The commonest finding on clinical examination is weakness in the larger muscle groups such as the quadriceps, with fairly preserved strength in small muscles such as those in the hands. Around a third of patients may have a rash, which can include a blue-purple discolouration on the upper eyelids, a flat red rash involving the face and upper trunk, or raised purple-red scaly patches over the knuckles. A rash suggests dermatomyositis.

The diagnosis is based on raised concentrations of muscle enzymes—such as creatine kinase, lactate dehydrogenase, transaminases, and aldolase—and characteristic mysositic changes on electromyogram. The diagnosis can be confirmed by a biopsy from an affected muscle that shows changes consistent with active inflammation. People with polymyositis have a 1.5-fold increase in the incidence of malignancy, compared with the unaffected population, and this problem is usually seen in the first two years of the diagnosis. Further investigations, such as computed tomography, may be needed to exclude a malignant condition.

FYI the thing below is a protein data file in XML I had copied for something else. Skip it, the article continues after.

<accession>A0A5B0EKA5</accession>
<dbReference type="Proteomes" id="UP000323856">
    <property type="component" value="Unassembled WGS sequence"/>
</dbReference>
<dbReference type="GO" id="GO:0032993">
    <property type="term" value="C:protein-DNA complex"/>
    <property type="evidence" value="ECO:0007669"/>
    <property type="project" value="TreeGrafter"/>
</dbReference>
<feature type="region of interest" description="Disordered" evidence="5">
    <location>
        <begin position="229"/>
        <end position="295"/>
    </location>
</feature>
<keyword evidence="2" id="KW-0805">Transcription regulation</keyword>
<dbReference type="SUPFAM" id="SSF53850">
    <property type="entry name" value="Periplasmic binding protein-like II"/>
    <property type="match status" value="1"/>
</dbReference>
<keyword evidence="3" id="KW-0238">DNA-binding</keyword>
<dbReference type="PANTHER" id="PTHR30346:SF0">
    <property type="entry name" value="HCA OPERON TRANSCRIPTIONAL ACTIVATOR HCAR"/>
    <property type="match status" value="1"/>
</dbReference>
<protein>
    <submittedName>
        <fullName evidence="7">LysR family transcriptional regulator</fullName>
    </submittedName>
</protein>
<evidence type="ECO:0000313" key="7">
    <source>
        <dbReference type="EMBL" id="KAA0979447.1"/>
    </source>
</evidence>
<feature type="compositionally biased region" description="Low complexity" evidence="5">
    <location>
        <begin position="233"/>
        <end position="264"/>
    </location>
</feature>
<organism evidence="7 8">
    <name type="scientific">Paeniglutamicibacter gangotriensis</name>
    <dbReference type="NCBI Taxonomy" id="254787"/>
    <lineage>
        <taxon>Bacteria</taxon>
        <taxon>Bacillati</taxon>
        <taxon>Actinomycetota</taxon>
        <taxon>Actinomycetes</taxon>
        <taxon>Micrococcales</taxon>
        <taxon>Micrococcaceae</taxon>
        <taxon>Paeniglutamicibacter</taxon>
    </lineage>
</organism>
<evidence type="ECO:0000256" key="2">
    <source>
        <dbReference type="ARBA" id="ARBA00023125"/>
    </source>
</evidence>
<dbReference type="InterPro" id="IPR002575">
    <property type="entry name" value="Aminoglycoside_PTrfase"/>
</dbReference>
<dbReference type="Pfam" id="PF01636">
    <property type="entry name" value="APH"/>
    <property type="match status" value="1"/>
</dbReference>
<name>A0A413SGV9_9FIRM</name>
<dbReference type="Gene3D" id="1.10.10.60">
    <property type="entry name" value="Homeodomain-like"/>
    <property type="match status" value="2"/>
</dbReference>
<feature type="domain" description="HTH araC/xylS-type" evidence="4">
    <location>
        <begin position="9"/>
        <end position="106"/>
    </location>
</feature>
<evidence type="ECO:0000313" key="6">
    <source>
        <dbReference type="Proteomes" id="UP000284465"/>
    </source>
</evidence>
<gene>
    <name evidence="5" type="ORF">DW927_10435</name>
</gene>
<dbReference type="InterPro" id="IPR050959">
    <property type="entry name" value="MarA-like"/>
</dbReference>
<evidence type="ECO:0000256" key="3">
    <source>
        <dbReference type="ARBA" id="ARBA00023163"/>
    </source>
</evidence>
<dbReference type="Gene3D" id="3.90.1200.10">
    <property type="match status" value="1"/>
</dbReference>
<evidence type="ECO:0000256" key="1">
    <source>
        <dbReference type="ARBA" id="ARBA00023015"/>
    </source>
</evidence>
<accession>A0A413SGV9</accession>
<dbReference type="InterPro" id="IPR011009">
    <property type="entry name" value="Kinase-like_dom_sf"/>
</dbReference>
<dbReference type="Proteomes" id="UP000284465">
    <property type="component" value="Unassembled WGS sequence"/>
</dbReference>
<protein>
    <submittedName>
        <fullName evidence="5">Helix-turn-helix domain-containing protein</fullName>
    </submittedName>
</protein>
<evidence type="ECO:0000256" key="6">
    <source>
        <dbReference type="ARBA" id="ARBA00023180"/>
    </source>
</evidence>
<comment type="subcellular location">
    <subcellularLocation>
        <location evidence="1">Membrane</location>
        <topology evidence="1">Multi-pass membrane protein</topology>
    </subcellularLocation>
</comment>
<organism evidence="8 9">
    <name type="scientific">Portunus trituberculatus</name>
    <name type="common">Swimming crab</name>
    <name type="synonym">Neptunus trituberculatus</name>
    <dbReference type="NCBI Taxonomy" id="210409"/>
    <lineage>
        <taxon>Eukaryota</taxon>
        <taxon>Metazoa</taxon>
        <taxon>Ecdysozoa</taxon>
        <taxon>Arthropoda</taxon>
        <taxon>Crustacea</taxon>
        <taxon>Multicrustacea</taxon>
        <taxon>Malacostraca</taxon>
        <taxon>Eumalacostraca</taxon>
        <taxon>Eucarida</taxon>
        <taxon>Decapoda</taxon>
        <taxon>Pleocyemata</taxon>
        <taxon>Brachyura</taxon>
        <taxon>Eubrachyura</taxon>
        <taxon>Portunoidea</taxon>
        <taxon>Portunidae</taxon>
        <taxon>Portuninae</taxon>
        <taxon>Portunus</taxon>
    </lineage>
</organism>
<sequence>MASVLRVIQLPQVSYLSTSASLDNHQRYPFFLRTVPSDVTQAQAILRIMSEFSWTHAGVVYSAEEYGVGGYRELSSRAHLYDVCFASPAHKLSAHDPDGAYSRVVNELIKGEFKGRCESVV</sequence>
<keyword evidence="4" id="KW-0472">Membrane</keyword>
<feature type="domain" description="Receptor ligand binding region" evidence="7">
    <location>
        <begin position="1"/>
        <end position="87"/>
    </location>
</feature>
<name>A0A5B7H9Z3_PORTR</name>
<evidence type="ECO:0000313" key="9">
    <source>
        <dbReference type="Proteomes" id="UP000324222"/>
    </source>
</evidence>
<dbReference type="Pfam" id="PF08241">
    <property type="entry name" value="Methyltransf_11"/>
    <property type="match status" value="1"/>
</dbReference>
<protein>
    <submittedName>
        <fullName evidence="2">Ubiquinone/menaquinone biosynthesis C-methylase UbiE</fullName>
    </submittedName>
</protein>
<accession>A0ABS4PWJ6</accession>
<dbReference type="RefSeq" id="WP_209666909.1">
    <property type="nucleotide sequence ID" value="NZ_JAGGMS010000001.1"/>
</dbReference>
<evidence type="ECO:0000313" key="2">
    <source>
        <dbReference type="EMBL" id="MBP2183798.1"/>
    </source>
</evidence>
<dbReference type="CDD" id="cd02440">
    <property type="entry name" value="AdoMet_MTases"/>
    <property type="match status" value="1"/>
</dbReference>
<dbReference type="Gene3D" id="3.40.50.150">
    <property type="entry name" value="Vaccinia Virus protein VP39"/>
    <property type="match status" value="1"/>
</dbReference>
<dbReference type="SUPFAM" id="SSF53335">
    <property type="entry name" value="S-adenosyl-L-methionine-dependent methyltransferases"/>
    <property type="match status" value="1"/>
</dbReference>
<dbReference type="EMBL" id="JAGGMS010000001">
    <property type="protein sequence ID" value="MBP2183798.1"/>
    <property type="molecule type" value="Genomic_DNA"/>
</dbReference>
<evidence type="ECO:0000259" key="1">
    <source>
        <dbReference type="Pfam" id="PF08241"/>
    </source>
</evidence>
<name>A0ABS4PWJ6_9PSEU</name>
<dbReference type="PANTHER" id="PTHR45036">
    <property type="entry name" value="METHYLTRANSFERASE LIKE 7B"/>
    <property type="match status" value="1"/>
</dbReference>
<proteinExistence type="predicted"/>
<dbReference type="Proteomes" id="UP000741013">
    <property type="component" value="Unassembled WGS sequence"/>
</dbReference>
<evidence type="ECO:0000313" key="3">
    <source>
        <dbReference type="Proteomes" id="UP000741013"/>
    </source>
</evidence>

Initial treatment of polymyositis is with steroids to control the inflammation in the muscles. This needs to be started as soon as the diagnosis is confirmed because “time is muscle”; the longer the delay in starting treatment, the lesser the chance of recovery. A high dose of steroid is recommended, calculated as 1-2 mg per kg of the patient’s body weight. Later, patients are started on further treatments such as methotrexate or cyclosporine. In people with recalcitrant myositis, treatments such as intravenous immunoglobulins may be needed.